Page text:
Meridian Port Services ltd ( a joint venture between the GPHA and Meridian Port Holdings Limited, which is in turn a joint venture with Bolloré Group and APM Terminals ) is a
container terminal operator in Ghana and operating at the Tema port, since the commencements of operation in 2007, it has changed the sphere of container terminal operations at the Tema port by investing in modern handling equipments, terminal operating softwares and providing skilled training for its staff. Meet Sammie Obeng Yeboah one of its hard working vessel dispatchers who happens to be the youngest in the country as well. Enjoy the first part of the interview
GhanaShippingGuide (GSG): Good day Young Sir and how is life treating you. To begin with, how long have you been actively working in the maritime industry and how long now as a vessel dispatcher.Can you also clear the air about your age,
Sammie Obeng Yeboah (SOY): I have been in the industry for about 2 and a half years now, but I began vessel dispatching from September 2014, roughly 7 months now. And am 26 now so I got involved at 23.
GSG: Okay , so before vessel dispatching your were doing something else in the industry.
SOY: yeah, I first started as a yard dispatcher, a position I held for about 2 years before taking up my new challenge as a vessel dispatcher.
GSG: That might be a quick transition then from yard to vessel, how challenging was it during your days as a yard dispatcher, because I know a yard dispatcher practically is supposed to give and know every location of every box in such a huge terminal.
SOY: Well it was a bit stressful in the early stages when I started. Formally, you would have to manually give locations to every single box that enters the terminal. If you loose focus for say just 5 minutes and 10 boxes enters the terminal without proper locations, imagine the chaos. However, a new system now called “Expert Decking” has helped simplify issues, The system takes into consideration the type of box, nature , weight, vessel, port of call etc and automatically gives locations based on those factors. So it’s a bit simplified now.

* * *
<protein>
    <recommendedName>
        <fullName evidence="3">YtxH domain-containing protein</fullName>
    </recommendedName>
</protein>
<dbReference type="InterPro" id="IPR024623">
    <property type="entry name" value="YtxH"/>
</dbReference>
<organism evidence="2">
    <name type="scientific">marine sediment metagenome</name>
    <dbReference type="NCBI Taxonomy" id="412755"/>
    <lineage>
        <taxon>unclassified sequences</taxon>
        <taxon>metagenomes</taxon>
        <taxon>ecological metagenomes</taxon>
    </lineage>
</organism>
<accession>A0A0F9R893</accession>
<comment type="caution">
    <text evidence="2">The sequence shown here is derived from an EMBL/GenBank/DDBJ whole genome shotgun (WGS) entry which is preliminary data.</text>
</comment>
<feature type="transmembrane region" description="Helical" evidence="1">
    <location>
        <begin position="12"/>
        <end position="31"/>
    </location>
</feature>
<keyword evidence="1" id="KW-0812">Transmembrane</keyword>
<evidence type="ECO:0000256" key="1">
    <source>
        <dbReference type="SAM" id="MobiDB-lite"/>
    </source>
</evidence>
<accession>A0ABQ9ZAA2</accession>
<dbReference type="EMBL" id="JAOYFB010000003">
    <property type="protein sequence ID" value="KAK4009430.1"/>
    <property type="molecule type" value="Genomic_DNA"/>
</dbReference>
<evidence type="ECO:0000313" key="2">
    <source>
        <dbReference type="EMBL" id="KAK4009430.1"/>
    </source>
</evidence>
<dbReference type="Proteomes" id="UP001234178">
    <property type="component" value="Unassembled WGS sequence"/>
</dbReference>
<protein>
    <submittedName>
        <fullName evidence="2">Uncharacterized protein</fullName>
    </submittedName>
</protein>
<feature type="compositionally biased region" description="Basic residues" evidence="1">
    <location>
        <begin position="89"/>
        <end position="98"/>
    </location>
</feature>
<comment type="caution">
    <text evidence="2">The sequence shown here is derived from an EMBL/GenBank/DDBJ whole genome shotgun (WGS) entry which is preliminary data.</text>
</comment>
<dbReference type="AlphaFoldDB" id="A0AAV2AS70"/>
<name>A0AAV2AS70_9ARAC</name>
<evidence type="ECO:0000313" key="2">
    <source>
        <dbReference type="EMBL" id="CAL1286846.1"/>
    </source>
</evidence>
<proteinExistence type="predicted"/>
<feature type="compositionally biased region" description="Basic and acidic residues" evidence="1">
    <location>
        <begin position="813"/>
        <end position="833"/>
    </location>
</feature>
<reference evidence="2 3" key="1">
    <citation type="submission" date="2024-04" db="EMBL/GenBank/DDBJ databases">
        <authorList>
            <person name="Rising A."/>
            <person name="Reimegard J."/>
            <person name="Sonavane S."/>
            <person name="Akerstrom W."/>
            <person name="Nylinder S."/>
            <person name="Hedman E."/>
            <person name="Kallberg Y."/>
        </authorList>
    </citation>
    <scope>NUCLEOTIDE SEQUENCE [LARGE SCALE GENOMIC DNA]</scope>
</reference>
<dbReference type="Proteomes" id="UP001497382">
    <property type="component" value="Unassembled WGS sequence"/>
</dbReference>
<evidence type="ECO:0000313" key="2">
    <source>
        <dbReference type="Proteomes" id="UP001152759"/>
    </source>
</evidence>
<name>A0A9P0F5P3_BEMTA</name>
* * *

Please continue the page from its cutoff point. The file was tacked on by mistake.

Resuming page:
GSG: okay, back to your current job, what is a typical day like for a vessel dispatcher, what exactly do you do.
SOY: To begin with we use the NAVIS-SPARCS terminal operating system at the terminal. On a typical day of work, the equipment controller makes me aware of the number of equipments at my disposal to use for my work thus trucks, empty handlers, reachstackers as well as the main cranes (STS). So as a dispatcher it’s my duty to allocate all this equipments in such a manner to optimize productivity and reduce machinery downtime, you need to keep the work flow. We however do not manually allocate trucks to cranes but instead , the prime route system allocates trucks to the berths, say berth 1 or 2. All trucks are put in one single pool with the help of the “global pooling system” the system then automatically allocates trucks to the cranes to ensure that cranes are always feed with containers.
GSG: Does that mean your job is practically being done for you with the mention of all this softwares,
SOY: You may rather say that it has helped simplified it, the human factor is very much needed for the effectiveness of this systems. One challenge with the “Global Pooling System” is that, it needs constant monitoring. There are times that the system allocates all trucks to a particular crane disrupting systematical operation (first box first then the next), so if you do not monitor properly you end up having an idle crane at one side of the vessel because the trucks are not feeding it with ‘boxes’. The trucks are also not feeding the cranes because they have not been dispatched, the chain runs along and that’s a valuable time lost in operation.
GSG: well I guess it must be very challenging and difficult then
SOY: rightly said, however we have our less stressful days, Thus when you have a vessel that is calling a particular port, loading becomes a bit easier as all boxes are destined for one port, however with those vessels calling multiple ports you have to be on your “toes” to ensure wrong boxes are not loaded to wrong bays.
GSG: Does your age with regards being young pose any limitation in terms of executing your job in such a work environment with lots of different people.
SOY: Talking to people on radio some of whom are old enough or even older than your father and you having to “push” them around, stop, drop that box, move to the next bay etc, there are also times that you realize that the vessel is listing and you would have to convince an operator to stop and move to a different bay to start loading etc. that is my challenge having to sometimes be a little aggressive with these grown people, it’s the most frustrating part of my job, but interestingly my operators and the team always understand that it’s the nature of the job, so we meet at the end of the day to cool off tempers and prepare for the next day’s task .
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